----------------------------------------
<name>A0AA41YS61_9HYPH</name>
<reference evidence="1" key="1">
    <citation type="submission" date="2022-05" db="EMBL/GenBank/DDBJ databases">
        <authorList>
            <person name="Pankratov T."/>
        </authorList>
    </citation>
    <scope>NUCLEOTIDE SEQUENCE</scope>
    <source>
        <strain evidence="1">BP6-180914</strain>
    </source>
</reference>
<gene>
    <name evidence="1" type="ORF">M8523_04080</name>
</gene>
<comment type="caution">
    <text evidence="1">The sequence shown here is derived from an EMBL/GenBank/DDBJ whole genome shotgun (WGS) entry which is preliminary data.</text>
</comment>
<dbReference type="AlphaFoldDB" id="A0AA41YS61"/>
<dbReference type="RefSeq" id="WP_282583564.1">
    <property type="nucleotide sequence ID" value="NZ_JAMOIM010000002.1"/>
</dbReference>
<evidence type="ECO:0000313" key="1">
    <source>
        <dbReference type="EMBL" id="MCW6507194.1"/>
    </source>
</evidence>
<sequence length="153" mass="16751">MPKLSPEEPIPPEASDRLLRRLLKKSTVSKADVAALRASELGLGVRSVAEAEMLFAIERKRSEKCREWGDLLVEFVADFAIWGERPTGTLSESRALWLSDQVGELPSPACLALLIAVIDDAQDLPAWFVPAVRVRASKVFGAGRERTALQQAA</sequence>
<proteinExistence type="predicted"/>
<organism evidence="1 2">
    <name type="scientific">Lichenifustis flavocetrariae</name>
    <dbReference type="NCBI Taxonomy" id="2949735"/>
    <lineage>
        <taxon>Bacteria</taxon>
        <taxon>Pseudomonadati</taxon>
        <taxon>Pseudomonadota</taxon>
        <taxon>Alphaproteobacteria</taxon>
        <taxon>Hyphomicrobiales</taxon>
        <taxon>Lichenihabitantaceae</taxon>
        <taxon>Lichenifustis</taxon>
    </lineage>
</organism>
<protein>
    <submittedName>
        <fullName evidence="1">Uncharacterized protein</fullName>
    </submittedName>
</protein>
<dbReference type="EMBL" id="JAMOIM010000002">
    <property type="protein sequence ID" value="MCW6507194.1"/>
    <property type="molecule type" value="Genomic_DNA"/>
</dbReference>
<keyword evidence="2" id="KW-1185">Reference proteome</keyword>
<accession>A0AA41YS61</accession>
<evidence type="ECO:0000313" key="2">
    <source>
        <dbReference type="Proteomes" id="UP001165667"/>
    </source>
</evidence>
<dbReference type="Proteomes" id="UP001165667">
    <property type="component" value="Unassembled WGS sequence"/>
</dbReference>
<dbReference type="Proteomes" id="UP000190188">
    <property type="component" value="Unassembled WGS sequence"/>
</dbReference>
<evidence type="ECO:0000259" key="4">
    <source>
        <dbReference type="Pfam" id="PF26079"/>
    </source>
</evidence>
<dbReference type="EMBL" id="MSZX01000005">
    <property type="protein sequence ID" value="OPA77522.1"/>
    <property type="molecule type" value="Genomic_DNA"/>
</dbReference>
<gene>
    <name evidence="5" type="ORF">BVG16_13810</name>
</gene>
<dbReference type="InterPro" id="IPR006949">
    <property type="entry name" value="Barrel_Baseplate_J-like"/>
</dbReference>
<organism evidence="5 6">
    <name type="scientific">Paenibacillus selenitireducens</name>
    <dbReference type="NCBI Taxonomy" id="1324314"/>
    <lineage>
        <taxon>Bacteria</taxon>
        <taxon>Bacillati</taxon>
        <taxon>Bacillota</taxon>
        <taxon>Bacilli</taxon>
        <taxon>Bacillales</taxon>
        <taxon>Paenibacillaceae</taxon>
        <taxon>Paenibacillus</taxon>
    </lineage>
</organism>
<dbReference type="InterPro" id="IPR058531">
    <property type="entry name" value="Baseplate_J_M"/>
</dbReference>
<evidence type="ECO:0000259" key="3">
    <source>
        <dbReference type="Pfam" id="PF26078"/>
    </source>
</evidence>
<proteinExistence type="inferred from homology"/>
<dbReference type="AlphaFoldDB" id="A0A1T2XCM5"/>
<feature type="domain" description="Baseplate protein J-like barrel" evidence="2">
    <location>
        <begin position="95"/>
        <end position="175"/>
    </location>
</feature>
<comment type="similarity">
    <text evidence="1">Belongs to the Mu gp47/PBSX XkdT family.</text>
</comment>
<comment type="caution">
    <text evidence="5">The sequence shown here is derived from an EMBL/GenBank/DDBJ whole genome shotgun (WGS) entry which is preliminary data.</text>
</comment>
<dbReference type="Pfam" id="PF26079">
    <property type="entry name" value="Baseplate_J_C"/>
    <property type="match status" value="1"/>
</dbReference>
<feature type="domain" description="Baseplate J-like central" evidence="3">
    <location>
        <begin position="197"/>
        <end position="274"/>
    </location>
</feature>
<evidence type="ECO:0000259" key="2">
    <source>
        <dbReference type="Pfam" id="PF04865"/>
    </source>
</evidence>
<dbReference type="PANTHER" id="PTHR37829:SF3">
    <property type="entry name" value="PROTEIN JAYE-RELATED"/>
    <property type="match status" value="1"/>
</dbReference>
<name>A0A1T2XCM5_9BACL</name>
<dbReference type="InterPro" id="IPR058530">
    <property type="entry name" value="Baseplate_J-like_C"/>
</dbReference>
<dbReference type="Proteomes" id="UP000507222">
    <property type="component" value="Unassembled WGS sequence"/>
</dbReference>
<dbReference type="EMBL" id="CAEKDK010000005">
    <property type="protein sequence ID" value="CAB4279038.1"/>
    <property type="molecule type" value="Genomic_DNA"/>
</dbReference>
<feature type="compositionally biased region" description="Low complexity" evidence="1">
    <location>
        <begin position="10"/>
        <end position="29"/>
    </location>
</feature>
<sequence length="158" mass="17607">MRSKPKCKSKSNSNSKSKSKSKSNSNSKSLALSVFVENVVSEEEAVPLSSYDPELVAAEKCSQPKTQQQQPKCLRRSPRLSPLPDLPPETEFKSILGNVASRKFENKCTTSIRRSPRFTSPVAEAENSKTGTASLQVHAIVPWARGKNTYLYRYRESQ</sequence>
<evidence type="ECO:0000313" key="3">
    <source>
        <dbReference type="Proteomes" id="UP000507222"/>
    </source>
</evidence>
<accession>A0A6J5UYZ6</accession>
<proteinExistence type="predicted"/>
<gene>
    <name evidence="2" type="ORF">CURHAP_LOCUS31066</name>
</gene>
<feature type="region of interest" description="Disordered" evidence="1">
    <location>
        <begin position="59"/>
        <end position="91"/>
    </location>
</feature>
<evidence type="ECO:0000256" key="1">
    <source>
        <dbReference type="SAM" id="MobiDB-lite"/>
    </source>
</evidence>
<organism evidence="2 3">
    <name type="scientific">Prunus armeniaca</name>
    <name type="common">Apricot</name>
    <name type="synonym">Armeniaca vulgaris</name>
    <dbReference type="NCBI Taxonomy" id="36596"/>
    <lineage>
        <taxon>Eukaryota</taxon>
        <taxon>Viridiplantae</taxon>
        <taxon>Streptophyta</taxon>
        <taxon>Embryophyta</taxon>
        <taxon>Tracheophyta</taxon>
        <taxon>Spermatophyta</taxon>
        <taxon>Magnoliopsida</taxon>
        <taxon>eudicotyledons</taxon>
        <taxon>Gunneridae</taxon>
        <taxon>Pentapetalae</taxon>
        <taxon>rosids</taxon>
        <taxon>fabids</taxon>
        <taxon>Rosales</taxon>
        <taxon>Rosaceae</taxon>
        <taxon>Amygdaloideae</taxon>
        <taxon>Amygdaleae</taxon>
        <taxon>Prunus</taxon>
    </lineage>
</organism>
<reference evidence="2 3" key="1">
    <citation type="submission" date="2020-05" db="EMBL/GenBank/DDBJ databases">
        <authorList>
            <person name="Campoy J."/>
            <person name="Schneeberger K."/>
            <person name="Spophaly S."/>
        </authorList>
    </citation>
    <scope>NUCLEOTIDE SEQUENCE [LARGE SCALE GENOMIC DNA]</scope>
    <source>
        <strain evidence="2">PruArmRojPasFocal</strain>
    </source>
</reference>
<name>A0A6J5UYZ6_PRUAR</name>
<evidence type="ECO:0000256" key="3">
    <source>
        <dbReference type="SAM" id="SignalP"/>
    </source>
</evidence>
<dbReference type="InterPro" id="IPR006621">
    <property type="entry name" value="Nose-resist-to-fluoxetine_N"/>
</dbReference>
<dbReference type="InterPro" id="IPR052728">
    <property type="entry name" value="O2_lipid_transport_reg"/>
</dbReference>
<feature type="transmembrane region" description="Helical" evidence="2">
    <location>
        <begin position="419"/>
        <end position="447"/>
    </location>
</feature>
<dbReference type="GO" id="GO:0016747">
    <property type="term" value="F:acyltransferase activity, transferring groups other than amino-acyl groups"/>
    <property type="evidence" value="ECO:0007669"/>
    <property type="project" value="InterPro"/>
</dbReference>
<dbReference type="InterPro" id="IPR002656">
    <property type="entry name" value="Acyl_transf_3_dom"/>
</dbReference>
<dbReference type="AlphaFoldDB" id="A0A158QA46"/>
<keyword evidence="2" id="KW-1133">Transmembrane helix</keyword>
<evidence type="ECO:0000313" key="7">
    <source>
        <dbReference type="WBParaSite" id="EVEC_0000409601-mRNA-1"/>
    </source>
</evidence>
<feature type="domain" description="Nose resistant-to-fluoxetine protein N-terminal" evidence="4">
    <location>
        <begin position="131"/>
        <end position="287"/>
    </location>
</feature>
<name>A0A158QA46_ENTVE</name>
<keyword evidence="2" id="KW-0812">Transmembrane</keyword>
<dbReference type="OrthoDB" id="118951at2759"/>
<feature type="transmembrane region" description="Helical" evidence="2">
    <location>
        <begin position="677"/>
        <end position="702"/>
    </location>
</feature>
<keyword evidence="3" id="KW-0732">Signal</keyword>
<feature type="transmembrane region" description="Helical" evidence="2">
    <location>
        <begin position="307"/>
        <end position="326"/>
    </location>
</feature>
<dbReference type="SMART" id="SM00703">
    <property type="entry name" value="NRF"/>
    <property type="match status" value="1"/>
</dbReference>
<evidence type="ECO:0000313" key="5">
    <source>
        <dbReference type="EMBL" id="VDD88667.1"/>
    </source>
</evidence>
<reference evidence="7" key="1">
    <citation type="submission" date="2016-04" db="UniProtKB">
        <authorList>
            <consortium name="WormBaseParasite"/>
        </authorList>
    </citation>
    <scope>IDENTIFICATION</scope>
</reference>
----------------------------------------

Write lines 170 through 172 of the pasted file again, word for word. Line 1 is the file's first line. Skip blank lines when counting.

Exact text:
        <dbReference type="SAM" id="MobiDB-lite"/>
    </source>
</evidence>